Juanita Vero: [00:02:36] Where we're using the word equity and maybe people get hung up on that word. So maybe just so we're all kind of saying the same thing, what does equity mean in this context? What's an example or...?


Elisha Buchholz: [00:02:49] Yeah, I think a lot of times when people hear equity, they think about equality and equality and equity really aren't the same thing. When we're talking about equality, we're talking about everybody gets the same thing, they have the same resources provided to them, or everybody gets the box at like the, you know, the same size box to see over the fence. There's an image that's pretty famous for that. But when we're talking about equity, we're making sure that everybody who is impacted has a place at the table to talk about what is it that they need to be able to achieve their goals. So again, going back to that picture of people at a fence, looking over at watching a baseball game, you know, maybe some people don't want to watch the baseball game. They'd rather actually turn around and chat with their neighbors. So really bringing everybody to the table so that we can have a shared idea of what equity means for everybody.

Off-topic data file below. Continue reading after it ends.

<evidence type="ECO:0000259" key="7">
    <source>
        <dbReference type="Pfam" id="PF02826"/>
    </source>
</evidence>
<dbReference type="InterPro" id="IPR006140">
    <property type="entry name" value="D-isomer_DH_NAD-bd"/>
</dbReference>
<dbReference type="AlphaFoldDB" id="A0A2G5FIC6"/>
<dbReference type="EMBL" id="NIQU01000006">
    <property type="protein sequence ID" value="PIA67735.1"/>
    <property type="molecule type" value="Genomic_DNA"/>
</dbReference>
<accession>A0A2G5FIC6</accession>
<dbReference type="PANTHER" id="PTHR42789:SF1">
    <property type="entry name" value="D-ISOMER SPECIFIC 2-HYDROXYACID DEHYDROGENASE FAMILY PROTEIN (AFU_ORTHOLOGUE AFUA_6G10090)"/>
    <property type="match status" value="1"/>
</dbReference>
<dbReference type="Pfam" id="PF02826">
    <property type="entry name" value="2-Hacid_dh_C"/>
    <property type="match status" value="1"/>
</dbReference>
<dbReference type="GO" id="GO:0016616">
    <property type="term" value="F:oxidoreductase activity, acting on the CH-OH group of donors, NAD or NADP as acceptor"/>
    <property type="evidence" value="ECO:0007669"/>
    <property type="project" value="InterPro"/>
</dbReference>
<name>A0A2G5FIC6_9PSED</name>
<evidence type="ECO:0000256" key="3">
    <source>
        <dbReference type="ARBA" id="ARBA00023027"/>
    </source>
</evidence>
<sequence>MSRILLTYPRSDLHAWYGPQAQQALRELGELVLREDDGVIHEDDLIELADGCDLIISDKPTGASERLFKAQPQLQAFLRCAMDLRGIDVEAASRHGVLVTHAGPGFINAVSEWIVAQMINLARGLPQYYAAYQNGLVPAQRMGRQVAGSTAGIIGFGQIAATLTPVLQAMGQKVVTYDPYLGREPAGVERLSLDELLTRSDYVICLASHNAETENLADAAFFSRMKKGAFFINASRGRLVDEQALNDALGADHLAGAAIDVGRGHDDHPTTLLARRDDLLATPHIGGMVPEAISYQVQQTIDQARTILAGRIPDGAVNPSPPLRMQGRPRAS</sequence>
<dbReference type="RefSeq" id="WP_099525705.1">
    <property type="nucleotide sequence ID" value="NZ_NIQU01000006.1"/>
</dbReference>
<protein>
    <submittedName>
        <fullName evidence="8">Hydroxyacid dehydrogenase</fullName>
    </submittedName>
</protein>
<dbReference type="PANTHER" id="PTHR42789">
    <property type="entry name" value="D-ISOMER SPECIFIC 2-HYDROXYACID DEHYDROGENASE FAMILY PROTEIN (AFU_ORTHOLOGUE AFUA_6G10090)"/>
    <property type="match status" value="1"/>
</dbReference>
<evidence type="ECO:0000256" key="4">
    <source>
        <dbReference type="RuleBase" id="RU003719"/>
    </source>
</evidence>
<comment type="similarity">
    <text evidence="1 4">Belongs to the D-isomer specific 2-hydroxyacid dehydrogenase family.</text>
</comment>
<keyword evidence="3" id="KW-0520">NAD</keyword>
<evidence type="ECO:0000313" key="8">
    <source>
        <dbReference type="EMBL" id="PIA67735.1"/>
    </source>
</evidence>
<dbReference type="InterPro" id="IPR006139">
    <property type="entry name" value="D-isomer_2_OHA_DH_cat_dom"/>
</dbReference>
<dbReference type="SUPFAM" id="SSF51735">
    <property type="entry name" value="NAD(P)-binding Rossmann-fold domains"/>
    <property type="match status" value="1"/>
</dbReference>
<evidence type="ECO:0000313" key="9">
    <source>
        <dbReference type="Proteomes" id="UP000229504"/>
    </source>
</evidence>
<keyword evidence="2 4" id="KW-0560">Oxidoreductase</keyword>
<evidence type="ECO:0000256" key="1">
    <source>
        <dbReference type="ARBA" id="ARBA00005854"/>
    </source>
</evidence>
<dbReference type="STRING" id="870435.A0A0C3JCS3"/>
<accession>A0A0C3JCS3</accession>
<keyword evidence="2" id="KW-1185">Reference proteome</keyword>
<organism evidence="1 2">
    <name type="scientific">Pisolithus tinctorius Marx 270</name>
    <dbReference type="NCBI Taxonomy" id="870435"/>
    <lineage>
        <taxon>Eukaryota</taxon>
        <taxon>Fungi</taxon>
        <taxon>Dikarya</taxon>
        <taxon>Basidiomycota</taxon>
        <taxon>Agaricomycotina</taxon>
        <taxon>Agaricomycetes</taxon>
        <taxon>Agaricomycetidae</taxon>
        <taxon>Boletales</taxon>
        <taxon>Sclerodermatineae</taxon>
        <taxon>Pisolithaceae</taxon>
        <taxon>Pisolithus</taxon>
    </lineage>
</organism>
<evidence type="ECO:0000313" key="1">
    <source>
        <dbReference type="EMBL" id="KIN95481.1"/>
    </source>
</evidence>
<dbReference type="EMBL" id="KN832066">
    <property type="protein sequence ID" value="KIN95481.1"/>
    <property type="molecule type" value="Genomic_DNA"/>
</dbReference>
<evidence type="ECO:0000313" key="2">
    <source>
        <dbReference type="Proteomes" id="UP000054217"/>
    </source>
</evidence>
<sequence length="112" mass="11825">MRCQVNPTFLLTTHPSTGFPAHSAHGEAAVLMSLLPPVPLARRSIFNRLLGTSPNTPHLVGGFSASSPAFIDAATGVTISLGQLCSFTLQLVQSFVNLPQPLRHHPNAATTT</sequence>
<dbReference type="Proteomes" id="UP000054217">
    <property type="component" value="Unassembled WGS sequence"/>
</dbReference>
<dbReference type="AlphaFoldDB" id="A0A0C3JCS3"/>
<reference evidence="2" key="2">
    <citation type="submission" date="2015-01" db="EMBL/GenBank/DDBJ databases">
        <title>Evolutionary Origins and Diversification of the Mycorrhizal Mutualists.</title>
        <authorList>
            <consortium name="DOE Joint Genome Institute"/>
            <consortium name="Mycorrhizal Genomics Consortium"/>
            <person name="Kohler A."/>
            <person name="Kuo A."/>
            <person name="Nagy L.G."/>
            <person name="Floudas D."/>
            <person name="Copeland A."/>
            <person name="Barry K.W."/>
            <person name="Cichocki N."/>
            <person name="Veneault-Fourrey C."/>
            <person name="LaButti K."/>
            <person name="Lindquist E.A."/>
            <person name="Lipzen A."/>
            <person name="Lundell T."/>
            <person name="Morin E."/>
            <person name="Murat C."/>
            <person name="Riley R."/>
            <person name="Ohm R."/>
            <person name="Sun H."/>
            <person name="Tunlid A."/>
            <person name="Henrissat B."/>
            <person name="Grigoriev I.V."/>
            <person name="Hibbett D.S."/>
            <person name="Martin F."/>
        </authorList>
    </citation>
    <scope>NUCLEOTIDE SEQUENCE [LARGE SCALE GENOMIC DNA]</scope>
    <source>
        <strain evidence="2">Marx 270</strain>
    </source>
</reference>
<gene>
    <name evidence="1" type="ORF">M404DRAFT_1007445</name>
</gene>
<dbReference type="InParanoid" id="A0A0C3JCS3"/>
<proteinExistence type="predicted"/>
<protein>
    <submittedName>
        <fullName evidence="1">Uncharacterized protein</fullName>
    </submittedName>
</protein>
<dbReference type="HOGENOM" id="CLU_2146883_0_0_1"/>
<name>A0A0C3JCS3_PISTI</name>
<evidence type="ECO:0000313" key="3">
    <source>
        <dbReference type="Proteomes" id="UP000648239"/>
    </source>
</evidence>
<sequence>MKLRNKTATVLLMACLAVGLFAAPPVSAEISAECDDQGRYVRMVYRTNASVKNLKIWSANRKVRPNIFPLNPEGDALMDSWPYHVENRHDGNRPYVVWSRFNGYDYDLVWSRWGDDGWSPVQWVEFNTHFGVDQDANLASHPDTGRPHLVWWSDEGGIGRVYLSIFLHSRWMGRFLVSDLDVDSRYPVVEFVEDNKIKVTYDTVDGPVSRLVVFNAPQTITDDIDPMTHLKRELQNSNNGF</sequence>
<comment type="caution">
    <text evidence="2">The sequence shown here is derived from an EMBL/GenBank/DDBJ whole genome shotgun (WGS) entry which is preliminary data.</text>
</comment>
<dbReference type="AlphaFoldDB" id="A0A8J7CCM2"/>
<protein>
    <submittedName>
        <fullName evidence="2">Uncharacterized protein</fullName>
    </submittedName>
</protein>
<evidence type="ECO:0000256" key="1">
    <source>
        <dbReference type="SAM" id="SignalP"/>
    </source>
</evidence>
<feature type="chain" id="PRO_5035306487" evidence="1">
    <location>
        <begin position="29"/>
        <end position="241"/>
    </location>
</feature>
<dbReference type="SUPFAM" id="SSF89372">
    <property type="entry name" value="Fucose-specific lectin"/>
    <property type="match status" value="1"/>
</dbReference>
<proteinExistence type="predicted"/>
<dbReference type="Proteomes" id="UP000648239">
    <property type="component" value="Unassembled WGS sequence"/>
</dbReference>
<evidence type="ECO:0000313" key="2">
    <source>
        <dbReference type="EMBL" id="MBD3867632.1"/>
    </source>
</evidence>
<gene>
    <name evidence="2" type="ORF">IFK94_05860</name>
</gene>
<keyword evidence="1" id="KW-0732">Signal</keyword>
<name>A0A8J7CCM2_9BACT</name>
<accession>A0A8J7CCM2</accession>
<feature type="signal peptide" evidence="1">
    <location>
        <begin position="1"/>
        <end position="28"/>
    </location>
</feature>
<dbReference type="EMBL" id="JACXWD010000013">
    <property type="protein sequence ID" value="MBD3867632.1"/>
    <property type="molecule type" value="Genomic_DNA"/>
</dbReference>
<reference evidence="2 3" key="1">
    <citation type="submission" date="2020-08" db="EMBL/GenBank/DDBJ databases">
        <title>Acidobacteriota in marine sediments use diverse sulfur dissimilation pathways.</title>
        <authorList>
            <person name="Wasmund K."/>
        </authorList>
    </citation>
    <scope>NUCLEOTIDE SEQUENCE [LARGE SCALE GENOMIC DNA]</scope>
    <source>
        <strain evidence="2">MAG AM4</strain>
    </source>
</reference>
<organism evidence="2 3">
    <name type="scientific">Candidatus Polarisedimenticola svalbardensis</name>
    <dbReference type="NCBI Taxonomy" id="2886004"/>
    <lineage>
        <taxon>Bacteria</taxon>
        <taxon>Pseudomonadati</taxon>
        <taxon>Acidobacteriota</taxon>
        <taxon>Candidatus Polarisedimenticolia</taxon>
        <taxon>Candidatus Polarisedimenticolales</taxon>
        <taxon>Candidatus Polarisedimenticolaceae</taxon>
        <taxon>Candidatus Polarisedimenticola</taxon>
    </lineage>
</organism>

Juanita Vero: [00:03:34] And then so what's maybe your vision of what an equitable local government would actually look like?


Elisha Buchholz: [00:03:41] Yeah, I'll dive into that. But I really would also love to have Rajiem and...


Juanita Vero: [00:03:46] Of course, I got excited.